Traders will welcome new, user-friendly 26-page guidance on the law relating to pricing and related practices, published by the Chartered Trading Standards Institute.
The new ‘Guidance for traders on pricing practices ‘replaces the ‘Pricing Practices Guide 2010‘, published by the Department of Business, Energy and Industrial Strategy (or Department for Business Innovation and Skills as it was then).
The new version covers a number of additional issues, such as:
• The level of explanation/detail required when referring to a ‘recommended retail price’, to demonstrate advertised price savings are genuine
• Debt and credit card fees which exceed the trader’s own costs of processing payments
• Pre-ticked boxes on websites which result in additional charges or fees for consumers
• Subscription services which commit consumers to continuing payments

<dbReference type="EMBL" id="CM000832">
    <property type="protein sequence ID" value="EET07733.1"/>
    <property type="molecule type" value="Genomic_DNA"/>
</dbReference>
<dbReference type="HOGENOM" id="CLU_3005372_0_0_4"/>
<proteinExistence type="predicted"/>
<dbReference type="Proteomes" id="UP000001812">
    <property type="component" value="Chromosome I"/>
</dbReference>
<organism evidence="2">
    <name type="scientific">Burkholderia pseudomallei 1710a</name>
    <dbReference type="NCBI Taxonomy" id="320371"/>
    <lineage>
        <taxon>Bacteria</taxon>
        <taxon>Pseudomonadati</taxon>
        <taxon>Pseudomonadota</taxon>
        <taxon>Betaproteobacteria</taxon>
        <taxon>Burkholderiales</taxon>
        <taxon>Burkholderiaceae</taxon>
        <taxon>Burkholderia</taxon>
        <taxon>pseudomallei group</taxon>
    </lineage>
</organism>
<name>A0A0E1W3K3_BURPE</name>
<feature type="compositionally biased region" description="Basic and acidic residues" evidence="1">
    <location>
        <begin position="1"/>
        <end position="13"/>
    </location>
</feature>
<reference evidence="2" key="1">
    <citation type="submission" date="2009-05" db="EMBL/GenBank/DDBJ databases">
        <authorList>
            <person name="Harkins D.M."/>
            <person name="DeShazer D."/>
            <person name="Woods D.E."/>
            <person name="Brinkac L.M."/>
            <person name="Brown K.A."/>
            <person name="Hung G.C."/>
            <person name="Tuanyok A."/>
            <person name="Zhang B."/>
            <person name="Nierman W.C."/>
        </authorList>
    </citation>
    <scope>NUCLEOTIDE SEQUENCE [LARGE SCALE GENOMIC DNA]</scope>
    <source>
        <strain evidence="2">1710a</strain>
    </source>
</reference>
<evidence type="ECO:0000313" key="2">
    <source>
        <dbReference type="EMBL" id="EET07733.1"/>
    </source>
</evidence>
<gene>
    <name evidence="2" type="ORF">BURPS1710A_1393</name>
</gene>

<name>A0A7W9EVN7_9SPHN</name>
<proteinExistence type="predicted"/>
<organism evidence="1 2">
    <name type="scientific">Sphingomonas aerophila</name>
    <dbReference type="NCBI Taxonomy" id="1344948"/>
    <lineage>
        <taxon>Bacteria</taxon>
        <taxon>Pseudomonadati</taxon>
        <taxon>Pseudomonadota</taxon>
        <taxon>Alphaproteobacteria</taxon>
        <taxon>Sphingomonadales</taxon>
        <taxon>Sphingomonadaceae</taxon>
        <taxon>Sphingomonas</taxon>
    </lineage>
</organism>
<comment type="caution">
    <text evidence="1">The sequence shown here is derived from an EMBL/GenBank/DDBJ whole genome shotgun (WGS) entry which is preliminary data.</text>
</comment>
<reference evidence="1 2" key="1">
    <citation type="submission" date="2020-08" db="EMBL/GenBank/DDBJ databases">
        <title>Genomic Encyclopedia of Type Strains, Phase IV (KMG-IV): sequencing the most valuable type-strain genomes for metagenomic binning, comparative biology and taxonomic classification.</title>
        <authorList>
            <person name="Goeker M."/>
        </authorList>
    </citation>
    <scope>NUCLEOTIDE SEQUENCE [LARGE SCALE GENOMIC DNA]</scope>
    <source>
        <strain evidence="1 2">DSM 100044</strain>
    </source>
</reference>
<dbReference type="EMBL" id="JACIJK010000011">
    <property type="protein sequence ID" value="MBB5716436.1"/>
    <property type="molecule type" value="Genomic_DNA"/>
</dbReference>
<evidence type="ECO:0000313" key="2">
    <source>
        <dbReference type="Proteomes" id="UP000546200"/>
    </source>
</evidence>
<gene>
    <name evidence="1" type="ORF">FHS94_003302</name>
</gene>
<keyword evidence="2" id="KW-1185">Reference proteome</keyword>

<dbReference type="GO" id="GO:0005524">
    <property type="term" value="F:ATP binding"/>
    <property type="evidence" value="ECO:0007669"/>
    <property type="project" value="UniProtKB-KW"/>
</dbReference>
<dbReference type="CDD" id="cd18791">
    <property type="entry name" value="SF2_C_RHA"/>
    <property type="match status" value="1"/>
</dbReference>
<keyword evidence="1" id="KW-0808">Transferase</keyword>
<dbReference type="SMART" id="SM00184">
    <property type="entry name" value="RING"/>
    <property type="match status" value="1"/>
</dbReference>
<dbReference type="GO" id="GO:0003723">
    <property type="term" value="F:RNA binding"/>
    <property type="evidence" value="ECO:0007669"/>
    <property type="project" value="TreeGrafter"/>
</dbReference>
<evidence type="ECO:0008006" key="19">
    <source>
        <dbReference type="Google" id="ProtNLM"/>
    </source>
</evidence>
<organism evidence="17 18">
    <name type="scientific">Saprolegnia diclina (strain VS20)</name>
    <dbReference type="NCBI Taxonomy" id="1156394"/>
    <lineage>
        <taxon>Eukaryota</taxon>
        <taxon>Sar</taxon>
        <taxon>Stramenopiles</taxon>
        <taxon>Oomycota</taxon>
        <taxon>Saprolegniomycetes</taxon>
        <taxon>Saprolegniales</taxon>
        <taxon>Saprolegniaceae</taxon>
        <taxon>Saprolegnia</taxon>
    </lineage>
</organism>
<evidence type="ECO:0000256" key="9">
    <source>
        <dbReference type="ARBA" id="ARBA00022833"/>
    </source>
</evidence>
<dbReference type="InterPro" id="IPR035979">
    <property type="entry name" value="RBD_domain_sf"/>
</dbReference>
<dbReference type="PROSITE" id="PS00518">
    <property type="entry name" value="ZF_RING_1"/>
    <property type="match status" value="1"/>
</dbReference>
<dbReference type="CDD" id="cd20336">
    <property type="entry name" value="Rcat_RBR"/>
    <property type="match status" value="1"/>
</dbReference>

• Volume offers, such as combination, ‘multi-buy’ and ‘extra for the same price’ offers
• ‘Up to [x] per cent off’ and ‘From £[x] off’ offers
The recommendations in the guidance will help traders in the UK – and traders offering their products and services into the UK via foreign-located websites – to comply with UK consumer protection laws on pricing and related matters.
The guidance is not mandatory but courts may refer to it when ruling on whether traders are complying with UK law.
Traders will be given until April 2017 to conform to the new guidance.
• April 2017
• Download the new guidance from the Business Companion website
Jonathan Waters is the founder of Helix Law. Before qualifying as a Solicitor he worked in industry and in investment banking for over a decade. He was also the Partner in charge of Commercial Litigation, Employment Law and Property Litigation at Stephen Rimmer LLP. Jonathan has wide experience of helping and advising businesses to avoid or to deal with commercial disputes and in particular construction disputes.
This article is written to raise awareness of the issues it discusses and it may not be updated after it is first written, even if the law changes. It is not intended to be legal advice and cannot be relied on as such. Helix Law is not responsible or liable for any action taken or not taken as a result of this article. If you think the matters set out affect you and you wish to apply them to your particular circumstances then we are happy to give you free initial telephone advice.